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‘The Year of the Robin’ book review: Charlton Athletic in decline

The Year of the Robin book

The football fan autobiography is a classic genre on our sports’ bookshelf. Soccer, more than any other sport long invited fans and authors to write about their rooting experiences. These develop into valuable recruiting tools in places where European football fandom continues to grow.

This author is a fan of Arsenal because of Fever Pitch, for example. But we are entering a new era that influences the quality and interest in this genre. The first is the rise of blogs and podcasts. These provide daily perspective as opposed to the staggered released from bookstores. The second is the COVID era. The game itself acts as a supporting character to larger societal issues.

Leading the way (at least chronologically) is The Year of the Robin by Jen Offord. Offord is a veteran sports writer and podcaster who decided to more closely follow Charlton Athletic for a year. That year, 2019/20, proved to be particularly interesting on and off the pitch. As readers, we follow her and her family, as well as the larger Charlton family, navigating unprecedented times.

The Year of the Robin book

Offord picks up the story at the beginning of the 2019 season. She purchased season tickets for her brother as a gift as he soft protests the ownership of the club. As the season progresses, Charlton’s chances of staying in the Championship fade. Simultaneously, changes permeate on the pitch and at home. For the club, Charlton seeks new ownership while attracting fans and staying up. For Offord, it’s growing closer with her family and friends. Her direct family grows via pregnancy. Yet, societal issues push people away due to COVID-19 lockdowns.

As many of us know, Charlton suffered relegation on the last day. Offord expresses the range of feelings that come with a club battling relegation.

One twist Offord brings is interviews with Charlton fans from a variety of different, official positions. She speaks with LGBTQ club teams, advocates for female fans and clubs in soccer, long-time supporters, and anti-racism advocates about soccer in England today. Some of these conversations only briefly touch on Charlton. However, each shows her strength as an interviewer and someone who helps her subjects speak to important topics comfortably.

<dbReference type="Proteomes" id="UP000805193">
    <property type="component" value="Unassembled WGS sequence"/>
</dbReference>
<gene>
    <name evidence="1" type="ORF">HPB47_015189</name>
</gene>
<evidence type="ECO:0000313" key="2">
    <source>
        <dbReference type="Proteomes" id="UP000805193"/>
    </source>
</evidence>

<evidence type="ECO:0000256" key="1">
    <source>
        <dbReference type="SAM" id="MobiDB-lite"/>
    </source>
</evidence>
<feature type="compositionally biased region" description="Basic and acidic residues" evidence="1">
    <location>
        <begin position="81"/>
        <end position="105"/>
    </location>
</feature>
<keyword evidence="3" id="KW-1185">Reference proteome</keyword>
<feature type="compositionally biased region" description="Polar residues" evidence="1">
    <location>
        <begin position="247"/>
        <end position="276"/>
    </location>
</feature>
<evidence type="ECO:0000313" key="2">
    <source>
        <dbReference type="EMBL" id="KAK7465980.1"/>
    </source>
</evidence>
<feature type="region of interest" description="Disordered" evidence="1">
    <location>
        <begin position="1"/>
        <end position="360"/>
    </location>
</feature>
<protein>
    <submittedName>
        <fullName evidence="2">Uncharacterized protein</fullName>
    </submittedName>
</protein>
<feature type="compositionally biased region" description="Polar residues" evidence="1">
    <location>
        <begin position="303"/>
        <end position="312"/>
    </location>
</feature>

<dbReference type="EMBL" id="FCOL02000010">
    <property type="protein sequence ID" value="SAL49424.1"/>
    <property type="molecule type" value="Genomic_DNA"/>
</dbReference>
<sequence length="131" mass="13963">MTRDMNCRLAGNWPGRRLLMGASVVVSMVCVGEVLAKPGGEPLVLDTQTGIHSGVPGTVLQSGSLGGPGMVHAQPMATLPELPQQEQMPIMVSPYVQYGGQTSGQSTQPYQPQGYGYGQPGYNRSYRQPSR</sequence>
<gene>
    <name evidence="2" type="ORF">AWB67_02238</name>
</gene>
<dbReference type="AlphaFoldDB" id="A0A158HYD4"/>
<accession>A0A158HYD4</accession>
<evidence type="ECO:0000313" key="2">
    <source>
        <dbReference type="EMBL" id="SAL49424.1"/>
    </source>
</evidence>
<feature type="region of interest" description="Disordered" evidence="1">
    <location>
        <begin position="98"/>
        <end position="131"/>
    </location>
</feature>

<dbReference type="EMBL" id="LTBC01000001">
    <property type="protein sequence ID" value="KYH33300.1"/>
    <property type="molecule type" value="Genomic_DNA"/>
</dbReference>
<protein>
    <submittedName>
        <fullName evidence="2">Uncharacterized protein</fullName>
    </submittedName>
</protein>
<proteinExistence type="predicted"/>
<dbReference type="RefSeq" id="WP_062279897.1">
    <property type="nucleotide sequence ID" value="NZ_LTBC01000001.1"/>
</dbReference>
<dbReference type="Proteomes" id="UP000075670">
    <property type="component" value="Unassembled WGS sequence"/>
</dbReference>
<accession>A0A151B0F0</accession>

Differing perspectives on a tumultuous year

While reading this book, it struck me that this was almost a Fever Pitch adjacent book. Our main character is not the soccer obsessive, which is the usual focus. Rather, it is the sister and friend who attends matches with the soccer obsessives. I enjoyed this similar style. Readers get to experience fandom with someone who jumps into and out of passion for a club. This, I’d argue, is the true experience of the majority of soccer fans. The pandemic first-person experience was also a jarring reminder of what 2020 was and what we experienced. Many more books will soon dull that chocking reminder.

I appreciated this book and Offord’s perspective on soccer fandom. The Year of the Robin appeals to the majority of readers except those who only enjoy the most academic tomes. It adds an element to soccer books that gives a voice to those fans who support their local club despite commitments to work and family.

Just because you do not attend every match, name your child after your favorite player, and clear your schedule for deadline day does not mean you are not a true fan. You are just doing your best to be your best fan.

‘The Year of the Robin’ is available from Amazon and all fine booksellers.

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